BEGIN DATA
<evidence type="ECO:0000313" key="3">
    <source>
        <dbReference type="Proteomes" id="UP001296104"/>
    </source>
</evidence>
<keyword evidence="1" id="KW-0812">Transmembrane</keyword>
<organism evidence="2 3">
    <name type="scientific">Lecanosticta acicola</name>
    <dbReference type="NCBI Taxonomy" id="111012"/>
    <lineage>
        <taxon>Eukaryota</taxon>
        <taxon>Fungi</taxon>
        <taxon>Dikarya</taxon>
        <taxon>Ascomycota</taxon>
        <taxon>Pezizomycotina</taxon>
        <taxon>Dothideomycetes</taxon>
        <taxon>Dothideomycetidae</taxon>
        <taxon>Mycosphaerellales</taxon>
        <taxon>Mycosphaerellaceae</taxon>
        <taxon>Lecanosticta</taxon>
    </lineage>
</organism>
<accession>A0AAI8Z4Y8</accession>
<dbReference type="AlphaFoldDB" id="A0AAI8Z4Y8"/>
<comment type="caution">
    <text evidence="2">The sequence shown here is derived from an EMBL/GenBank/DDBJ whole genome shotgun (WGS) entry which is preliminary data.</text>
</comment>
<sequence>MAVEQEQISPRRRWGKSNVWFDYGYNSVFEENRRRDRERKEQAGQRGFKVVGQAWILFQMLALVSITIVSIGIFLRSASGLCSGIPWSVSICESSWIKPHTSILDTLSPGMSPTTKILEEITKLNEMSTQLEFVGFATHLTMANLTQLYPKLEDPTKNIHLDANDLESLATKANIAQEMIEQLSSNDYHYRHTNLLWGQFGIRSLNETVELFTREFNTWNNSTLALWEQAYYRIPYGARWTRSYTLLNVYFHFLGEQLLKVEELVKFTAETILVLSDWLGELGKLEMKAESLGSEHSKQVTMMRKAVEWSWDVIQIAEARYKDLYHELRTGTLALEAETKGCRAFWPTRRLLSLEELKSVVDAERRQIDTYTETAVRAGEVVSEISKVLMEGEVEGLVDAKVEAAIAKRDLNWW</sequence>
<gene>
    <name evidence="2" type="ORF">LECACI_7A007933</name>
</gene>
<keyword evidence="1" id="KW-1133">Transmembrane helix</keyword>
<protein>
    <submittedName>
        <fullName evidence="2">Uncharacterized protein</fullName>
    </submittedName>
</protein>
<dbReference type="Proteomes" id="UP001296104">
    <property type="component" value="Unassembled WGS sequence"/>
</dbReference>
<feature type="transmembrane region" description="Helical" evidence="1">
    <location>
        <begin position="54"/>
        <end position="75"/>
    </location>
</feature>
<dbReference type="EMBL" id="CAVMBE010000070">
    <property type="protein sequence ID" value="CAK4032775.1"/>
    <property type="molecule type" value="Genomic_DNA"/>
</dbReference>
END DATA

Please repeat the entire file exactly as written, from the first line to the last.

<evidence type="ECO:0000313" key="3">
    <source>
        <dbReference type="Proteomes" id="UP001296104"/>
    </source>
</evidence>
<keyword evidence="1" id="KW-0812">Transmembrane</keyword>
<organism evidence="2 3">
    <name type="scientific">Lecanosticta acicola</name>
    <dbReference type="NCBI Taxonomy" id="111012"/>
    <lineage>
        <taxon>Eukaryota</taxon>
        <taxon>Fungi</taxon>
        <taxon>Dikarya</taxon>
        <taxon>Ascomycota</taxon>
        <taxon>Pezizomycotina</taxon>
        <taxon>Dothideomycetes</taxon>
        <taxon>Dothideomycetidae</taxon>
        <taxon>Mycosphaerellales</taxon>
        <taxon>Mycosphaerellaceae</taxon>
        <taxon>Lecanosticta</taxon>
    </lineage>
</organism>
<accession>A0AAI8Z4Y8</accession>
<dbReference type="AlphaFoldDB" id="A0AAI8Z4Y8"/>
<comment type="caution">
    <text evidence="2">The sequence shown here is derived from an EMBL/GenBank/DDBJ whole genome shotgun (WGS) entry which is preliminary data.</text>
</comment>
<sequence>MAVEQEQISPRRRWGKSNVWFDYGYNSVFEENRRRDRERKEQAGQRGFKVVGQAWILFQMLALVSITIVSIGIFLRSASGLCSGIPWSVSICESSWIKPHTSILDTLSPGMSPTTKILEEITKLNEMSTQLEFVGFATHLTMANLTQLYPKLEDPTKNIHLDANDLESLATKANIAQEMIEQLSSNDYHYRHTNLLWGQFGIRSLNETVELFTREFNTWNNSTLALWEQAYYRIPYGARWTRSYTLLNVYFHFLGEQLLKVEELVKFTAETILVLSDWLGELGKLEMKAESLGSEHSKQVTMMRKAVEWSWDVIQIAEARYKDLYHELRTGTLALEAETKGCRAFWPTRRLLSLEELKSVVDAERRQIDTYTETAVRAGEVVSEISKVLMEGEVEGLVDAKVEAAIAKRDLNWW</sequence>
<gene>
    <name evidence="2" type="ORF">LECACI_7A007933</name>
</gene>
<keyword evidence="1" id="KW-1133">Transmembrane helix</keyword>
<protein>
    <submittedName>
        <fullName evidence="2">Uncharacterized protein</fullName>
    </submittedName>
</protein>
<dbReference type="Proteomes" id="UP001296104">
    <property type="component" value="Unassembled WGS sequence"/>
</dbReference>
<feature type="transmembrane region" description="Helical" evidence="1">
    <location>
        <begin position="54"/>
        <end position="75"/>
    </location>
</feature>
<dbReference type="EMBL" id="CAVMBE010000070">
    <property type="protein sequence ID" value="CAK4032775.1"/>
    <property type="molecule type" value="Genomic_DNA"/>
</dbReference>